Comic Review: Chronos Commandos Mixes Time Travel, Dinosaurs, And Nazi Killing Fun

By Brent McKnight | 7 years ago

Chronos CommandosIf you’ve been lamenting the lack of time traveling Nazi hunters and man-eating dinosaurs on your reading list recently—and let’s be honest, who hasn’t felt that way—I’m here with some news that will brighten up your day. Titan Comics has just unleashed Stuart Jennett’s Chronos Commandos: Dawn Patrol on the unsuspecting populace, and this collection is a straight injection of pure pulp awesomeness that starts off from page one and never relents.

A mishmash of genres, Chronos Commandos combines the classic aesthetics of old-school titles like Sgt. Rock and Turok: Dinosaur Hunter then throws them in a blender with a healthy dose of Inglorious Basterds, just in case you weren’t already on board for this crazy ass ride. And the result is as appetizing as it sounds, full of non-stop madness and Nazi corpses littering the landscape of the Cretaceous period.

The story follows Sgt. Vale and his team—teams really, since the life expectancy in this unit isn’t particularly expansive as everyone but the Sarge gradually drops out of the running, so to speak. Together they jump through time, battling those goose stepping bastards at every turn, trying to stay one move ahead and foil whatever mad scheme the Fuehrer has cooked up this time. And he has a couple of doozies up his sleeve that may or may not involve giant reptiles marching down Main Street USA. Aided by the Professor, who, though it is never explicitly stated, is without a doubt intended to be Albert Einstein, there is no way in hell that Vale is going to let that happen on his watch. Not as long as there’s a perfectly good cigar to chomp and a pot of coffee on the boil waiting for him when he gets home.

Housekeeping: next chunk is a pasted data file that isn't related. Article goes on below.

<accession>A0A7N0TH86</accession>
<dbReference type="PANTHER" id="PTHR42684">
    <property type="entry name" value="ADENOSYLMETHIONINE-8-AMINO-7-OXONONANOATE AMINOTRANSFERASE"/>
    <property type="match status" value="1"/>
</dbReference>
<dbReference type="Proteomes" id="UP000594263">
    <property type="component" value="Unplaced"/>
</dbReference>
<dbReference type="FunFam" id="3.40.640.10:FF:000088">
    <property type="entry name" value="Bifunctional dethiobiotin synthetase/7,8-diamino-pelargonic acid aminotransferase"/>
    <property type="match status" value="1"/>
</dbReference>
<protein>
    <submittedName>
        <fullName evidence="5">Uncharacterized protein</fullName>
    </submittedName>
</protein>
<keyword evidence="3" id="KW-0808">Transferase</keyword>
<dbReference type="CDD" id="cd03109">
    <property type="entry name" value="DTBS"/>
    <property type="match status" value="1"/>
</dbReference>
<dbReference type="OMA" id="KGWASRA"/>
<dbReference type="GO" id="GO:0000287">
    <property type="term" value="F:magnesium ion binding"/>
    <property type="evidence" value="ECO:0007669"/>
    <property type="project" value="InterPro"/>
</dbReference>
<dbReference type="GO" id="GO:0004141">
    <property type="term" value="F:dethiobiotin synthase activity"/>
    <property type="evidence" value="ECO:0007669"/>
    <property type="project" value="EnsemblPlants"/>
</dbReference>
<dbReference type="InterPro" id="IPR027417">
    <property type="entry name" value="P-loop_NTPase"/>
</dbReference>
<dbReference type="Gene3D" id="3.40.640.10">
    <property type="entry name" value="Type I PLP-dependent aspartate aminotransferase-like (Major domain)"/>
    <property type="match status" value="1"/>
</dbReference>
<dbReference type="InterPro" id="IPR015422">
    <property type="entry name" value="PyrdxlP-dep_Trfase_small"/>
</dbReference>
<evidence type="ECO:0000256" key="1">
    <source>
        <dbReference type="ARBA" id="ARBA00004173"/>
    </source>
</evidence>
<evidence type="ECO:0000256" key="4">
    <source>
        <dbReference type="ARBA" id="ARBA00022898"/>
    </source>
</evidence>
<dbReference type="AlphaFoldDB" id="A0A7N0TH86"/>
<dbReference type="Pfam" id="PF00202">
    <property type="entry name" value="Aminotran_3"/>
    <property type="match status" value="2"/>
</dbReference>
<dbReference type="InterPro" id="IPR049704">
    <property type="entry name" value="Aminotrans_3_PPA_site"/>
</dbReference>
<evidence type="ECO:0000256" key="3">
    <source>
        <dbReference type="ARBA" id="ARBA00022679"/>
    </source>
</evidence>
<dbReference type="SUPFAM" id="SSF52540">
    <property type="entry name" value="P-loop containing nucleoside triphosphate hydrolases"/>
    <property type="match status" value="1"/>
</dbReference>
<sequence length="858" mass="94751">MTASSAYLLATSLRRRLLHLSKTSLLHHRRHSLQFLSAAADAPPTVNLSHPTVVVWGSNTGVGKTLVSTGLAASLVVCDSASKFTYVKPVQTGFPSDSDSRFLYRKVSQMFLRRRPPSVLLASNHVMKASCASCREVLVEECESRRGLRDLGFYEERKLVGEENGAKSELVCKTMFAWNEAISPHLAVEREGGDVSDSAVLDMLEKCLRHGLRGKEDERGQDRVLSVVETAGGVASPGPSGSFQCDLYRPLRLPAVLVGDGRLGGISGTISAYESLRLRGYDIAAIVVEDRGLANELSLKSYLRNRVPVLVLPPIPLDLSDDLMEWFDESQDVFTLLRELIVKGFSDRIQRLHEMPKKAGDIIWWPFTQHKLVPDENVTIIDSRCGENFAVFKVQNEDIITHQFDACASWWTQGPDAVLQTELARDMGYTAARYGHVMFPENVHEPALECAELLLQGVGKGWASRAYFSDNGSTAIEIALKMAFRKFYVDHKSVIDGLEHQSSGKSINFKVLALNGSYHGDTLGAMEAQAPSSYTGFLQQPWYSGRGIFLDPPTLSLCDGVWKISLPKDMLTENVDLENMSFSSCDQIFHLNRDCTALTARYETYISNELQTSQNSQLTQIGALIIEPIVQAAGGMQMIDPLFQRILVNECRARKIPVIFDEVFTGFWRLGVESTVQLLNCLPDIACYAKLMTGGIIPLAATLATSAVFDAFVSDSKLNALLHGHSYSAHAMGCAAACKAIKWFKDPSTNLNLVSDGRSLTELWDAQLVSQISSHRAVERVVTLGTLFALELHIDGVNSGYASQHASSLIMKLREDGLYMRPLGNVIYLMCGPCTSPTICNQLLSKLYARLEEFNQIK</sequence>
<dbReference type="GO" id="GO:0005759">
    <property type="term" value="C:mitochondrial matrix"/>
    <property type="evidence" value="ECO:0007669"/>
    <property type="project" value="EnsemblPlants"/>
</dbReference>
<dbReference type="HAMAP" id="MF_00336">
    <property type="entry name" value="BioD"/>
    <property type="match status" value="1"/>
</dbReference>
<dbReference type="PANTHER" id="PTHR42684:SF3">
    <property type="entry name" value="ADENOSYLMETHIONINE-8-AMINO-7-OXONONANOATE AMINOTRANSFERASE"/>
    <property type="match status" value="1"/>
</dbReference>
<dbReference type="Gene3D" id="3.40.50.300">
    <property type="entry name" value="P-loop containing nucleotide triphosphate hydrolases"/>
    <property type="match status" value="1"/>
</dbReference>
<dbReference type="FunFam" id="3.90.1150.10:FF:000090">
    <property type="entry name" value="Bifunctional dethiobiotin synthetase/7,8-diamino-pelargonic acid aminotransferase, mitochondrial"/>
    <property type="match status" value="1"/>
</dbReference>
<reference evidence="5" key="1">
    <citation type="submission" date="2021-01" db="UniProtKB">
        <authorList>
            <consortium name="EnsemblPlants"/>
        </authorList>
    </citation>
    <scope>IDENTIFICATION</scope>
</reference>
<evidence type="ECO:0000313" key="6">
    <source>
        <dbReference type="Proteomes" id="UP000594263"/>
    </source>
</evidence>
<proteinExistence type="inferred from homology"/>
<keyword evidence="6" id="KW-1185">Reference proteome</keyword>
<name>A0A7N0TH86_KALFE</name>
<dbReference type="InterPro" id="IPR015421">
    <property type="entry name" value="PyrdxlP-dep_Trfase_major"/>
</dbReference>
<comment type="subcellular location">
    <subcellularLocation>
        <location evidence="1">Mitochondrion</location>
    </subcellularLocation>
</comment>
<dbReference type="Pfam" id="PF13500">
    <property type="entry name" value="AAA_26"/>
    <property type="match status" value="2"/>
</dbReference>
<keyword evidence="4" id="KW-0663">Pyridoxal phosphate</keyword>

Chronos Commandos is a gooey gene jumping blast. Inherently absurd, with some questionable science, multiple dimensions, and timelines that don’t always match up neatly at the edges, this is played totally straight with a pitch perfect tone that sells the whole thing. You can’t help but giggle and cheer as the bad guys get what’s coming to them in the form of rogue dinos, super crocs, or good old fashioned, cigar-chomping badassery.

The art is slick and sleek, which only makes a hungry velociraptor munching on Nazi entrails that much more vivid. The overall palate is largely full of blues and greens, punctuated with a sharp swath of red when necessary, and such a gory flourish is often necessary, or at least a more than welcome addition. While the illustrations are obviously clean and modern, they still hearken back to the early days, when books like these came on grainy newsprint at your corner store and had advertisements for x-ray specs and detective kits in the back.

This throwback is an open love letter to the pulpy, four-colored fare of an era that most of us didn’t get to experience firsthand, but it is damn sure just as much fun now as it was then. Sure, the blood and guts have been cranked up a few notches for contemporary audiences hungry for such graphic violence, but the spirit remains the same. Collecting five individual issues, I devoured Chronos Commandos: Dawn Patrol in a single sitting, then immediately read it again, and I suspect most of you who pick up the book will do the same.

Chronos Commandos

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